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|Title:||System Level Methodology for Functional Verification Soc|
system level modeling
|Citation:||Adamov Alexander System Level Methodology for Functional Verification Soc/Alexander Adamov, Sergey Zaychenko, Yaroslav Myroshnychenko, Olga Lukashenko//Proceedings of IEEE East-West Design & Test Workshop (EWDTW’06)|
|Abstract:||Building a verification environment and the associated tests is a highly time-consuming process. Most project reports indicate that between 40% and 70% of the entire effort of a project is spent on verification, with 70% being much closer to the normal level for successful projects. This high level of effort indicates that the potential gains to be made with successful re-use are significant. Most projects do not start with a complete set of hardware designs available for a functional verification. Usually a design comes together as smaller blocks. Then the blocks are integrated into larger blocks, which may eventually be integrated into a system. That is reason for performing functional verification at a system level. The paper describes the system-level modeling environment for a functional verification System-on-a-Chip models. System level allow design teams to rapidly create large system-on-a-chip designs (SOCs) by integrating premade blocks that do not require any design work or verification. One of the hottest topics in embedded system design today is Electronic System Level (ESL) design. Although the idea of being able to describe a system at an abstract level has been around for a decade, only now are various parts of the design flow becoming available to make it practical. ESL describes a Systemon- chip (SoC) design in an abstract enough and fast enough way to explore the design space and provide virtual prototypes for hardware and software implementation. It is becoming a fundamental part of the design flow because we can now use it throughout the iterative design process rather than just in the early system architecting phase. ESL provides tools and methodologies that let designers describe and analyze chips on a high level of abstraction, easing the pain of designing electronic systems which would otherwise be too costly, complex or time consuming to create. The adoption of ESL can be seen in the same light as the transition to register transfer level (RTL) methodologies 10-15 years ago when complexity and time-to-market pressures obliged the industry to step up to another design level. As designs become larger with more and more IP blocks, engineers will re-use more IP. ESL methodologies that enable platform-based design will be increasingly necessary to create and test a complete system. For the most complex SoCs, IP reuse can only help up to a point. For a 40-million-gate SoC, filling even 75% of the device with existing IP leaves 10 million gates to design with original content. ESL methodologies which allow rapid creation of new blocks are likely to be leveraged by designers to quickly develop and verify original content to fill the 10 million gate void while meeting time-to- market requirements. Among the 24% percent of respondents who have implemented some form of ESL design methodology an overwhelming 87% believe ESL provides an acceptable or greater return on investment.|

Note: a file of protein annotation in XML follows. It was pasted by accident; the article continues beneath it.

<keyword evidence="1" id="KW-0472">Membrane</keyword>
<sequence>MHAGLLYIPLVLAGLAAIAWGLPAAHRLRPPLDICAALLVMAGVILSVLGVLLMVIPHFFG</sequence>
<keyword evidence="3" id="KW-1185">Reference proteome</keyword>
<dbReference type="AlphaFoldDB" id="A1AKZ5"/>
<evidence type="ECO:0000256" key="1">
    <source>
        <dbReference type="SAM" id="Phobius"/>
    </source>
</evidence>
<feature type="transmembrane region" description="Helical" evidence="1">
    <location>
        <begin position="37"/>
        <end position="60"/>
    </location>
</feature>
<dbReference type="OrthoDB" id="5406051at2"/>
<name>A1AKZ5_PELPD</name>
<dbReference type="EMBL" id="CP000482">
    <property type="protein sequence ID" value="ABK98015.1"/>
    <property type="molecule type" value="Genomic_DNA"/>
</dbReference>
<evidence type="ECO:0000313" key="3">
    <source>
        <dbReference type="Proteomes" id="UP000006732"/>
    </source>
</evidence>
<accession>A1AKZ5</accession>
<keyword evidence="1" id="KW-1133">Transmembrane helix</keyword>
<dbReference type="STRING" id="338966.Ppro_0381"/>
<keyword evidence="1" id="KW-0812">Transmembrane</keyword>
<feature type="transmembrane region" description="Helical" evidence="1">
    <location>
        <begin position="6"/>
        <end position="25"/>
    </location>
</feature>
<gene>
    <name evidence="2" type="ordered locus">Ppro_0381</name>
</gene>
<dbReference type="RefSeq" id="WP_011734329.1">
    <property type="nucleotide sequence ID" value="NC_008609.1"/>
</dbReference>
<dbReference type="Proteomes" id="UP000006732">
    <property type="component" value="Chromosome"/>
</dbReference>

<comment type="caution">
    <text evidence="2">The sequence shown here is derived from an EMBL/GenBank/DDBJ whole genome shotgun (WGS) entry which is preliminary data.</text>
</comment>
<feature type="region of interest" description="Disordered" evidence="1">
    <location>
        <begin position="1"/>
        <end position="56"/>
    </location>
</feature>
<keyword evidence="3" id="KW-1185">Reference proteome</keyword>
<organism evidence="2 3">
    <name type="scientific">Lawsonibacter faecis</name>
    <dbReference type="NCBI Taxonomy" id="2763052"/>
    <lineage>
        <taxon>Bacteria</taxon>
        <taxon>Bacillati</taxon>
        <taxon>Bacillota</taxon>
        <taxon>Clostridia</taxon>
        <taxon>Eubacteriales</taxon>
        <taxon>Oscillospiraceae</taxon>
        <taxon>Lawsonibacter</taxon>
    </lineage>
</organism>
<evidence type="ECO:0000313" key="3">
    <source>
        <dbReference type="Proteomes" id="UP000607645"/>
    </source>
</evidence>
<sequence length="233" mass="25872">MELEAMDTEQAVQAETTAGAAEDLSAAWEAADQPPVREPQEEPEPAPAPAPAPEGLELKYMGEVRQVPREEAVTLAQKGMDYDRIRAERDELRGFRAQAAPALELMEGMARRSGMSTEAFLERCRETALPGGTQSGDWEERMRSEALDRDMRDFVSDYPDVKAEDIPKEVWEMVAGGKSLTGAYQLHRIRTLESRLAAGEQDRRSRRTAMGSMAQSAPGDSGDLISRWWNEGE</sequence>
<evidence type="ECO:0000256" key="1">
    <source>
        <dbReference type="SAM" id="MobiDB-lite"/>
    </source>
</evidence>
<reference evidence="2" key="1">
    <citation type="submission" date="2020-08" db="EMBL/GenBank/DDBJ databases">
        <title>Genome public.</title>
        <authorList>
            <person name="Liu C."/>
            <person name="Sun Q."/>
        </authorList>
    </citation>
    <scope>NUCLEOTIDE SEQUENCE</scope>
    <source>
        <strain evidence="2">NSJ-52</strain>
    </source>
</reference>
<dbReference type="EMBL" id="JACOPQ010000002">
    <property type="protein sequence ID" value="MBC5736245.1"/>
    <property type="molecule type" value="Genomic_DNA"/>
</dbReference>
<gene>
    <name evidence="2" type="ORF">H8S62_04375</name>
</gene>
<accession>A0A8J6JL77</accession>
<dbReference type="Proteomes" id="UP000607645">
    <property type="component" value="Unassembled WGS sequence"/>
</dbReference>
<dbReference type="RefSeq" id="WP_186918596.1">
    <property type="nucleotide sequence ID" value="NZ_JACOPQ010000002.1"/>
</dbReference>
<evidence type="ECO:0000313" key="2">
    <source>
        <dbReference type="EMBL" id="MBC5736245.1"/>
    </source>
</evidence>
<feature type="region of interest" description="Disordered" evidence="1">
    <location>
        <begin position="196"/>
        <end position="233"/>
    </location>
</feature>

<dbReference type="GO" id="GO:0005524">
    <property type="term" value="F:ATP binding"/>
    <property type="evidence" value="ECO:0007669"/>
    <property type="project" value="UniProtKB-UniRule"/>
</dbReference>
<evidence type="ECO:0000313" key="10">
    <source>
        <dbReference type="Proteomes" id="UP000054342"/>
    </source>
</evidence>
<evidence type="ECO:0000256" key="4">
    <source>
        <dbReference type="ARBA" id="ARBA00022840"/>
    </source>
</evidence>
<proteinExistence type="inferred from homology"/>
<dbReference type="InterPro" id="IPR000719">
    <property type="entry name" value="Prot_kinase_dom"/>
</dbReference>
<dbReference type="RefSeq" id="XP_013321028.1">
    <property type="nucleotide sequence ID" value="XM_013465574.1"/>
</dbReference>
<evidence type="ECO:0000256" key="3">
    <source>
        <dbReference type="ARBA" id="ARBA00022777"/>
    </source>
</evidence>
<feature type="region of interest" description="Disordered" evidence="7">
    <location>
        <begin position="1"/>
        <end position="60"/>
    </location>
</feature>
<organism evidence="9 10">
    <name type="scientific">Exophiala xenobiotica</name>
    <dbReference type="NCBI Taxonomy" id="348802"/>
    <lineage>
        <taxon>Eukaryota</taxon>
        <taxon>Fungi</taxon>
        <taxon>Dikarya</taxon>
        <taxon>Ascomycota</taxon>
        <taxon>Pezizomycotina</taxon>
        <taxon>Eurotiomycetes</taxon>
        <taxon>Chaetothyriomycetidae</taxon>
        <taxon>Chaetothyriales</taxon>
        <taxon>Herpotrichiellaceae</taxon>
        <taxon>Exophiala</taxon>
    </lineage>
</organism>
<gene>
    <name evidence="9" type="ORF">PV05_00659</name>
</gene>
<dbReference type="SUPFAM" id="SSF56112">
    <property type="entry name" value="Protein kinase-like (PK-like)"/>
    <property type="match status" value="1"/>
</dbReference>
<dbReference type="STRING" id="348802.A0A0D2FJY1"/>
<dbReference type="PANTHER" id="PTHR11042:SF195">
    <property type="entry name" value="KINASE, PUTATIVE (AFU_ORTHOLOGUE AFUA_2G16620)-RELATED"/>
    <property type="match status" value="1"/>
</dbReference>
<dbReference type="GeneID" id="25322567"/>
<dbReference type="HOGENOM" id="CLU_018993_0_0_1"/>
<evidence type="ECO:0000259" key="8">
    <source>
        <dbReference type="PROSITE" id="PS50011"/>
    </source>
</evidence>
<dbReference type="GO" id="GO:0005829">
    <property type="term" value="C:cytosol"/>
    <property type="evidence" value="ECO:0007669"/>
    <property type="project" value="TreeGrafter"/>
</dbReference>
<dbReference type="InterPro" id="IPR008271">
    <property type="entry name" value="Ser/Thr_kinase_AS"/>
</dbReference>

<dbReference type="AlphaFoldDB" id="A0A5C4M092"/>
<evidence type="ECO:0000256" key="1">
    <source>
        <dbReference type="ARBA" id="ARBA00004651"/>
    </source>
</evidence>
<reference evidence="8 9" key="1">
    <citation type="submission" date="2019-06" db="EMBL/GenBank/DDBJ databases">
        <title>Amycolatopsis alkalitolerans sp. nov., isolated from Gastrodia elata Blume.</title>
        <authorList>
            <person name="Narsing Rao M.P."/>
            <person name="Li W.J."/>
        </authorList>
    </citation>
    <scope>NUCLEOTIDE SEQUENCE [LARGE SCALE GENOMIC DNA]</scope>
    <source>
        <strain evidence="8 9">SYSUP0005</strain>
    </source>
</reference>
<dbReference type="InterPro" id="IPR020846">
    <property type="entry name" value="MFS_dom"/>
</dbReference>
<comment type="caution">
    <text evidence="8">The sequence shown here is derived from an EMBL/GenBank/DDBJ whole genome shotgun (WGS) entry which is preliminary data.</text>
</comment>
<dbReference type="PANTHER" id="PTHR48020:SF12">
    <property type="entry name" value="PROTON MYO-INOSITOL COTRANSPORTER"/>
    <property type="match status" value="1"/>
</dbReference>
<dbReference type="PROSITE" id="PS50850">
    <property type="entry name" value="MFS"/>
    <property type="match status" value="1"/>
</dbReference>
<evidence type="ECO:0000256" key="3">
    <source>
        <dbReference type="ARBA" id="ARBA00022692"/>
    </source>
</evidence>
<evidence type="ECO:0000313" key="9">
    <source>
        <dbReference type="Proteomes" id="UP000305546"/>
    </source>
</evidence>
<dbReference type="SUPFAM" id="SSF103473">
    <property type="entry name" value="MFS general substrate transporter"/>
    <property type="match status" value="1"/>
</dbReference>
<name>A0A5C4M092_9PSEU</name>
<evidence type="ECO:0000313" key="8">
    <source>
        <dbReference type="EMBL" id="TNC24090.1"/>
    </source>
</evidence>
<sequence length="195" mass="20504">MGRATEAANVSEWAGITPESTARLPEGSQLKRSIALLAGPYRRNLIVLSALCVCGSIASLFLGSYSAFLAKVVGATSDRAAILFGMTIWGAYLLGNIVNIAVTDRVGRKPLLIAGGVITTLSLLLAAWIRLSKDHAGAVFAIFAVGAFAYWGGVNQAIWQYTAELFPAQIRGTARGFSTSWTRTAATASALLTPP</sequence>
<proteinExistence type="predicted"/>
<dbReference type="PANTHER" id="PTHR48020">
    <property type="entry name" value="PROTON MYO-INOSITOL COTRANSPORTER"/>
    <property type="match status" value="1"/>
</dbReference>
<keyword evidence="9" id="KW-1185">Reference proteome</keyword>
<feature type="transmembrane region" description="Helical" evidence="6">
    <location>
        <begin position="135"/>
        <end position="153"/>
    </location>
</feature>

|Appears in Collections:||Кафедра автоматизації проектування обчислювальної техніки (АПОТ)|
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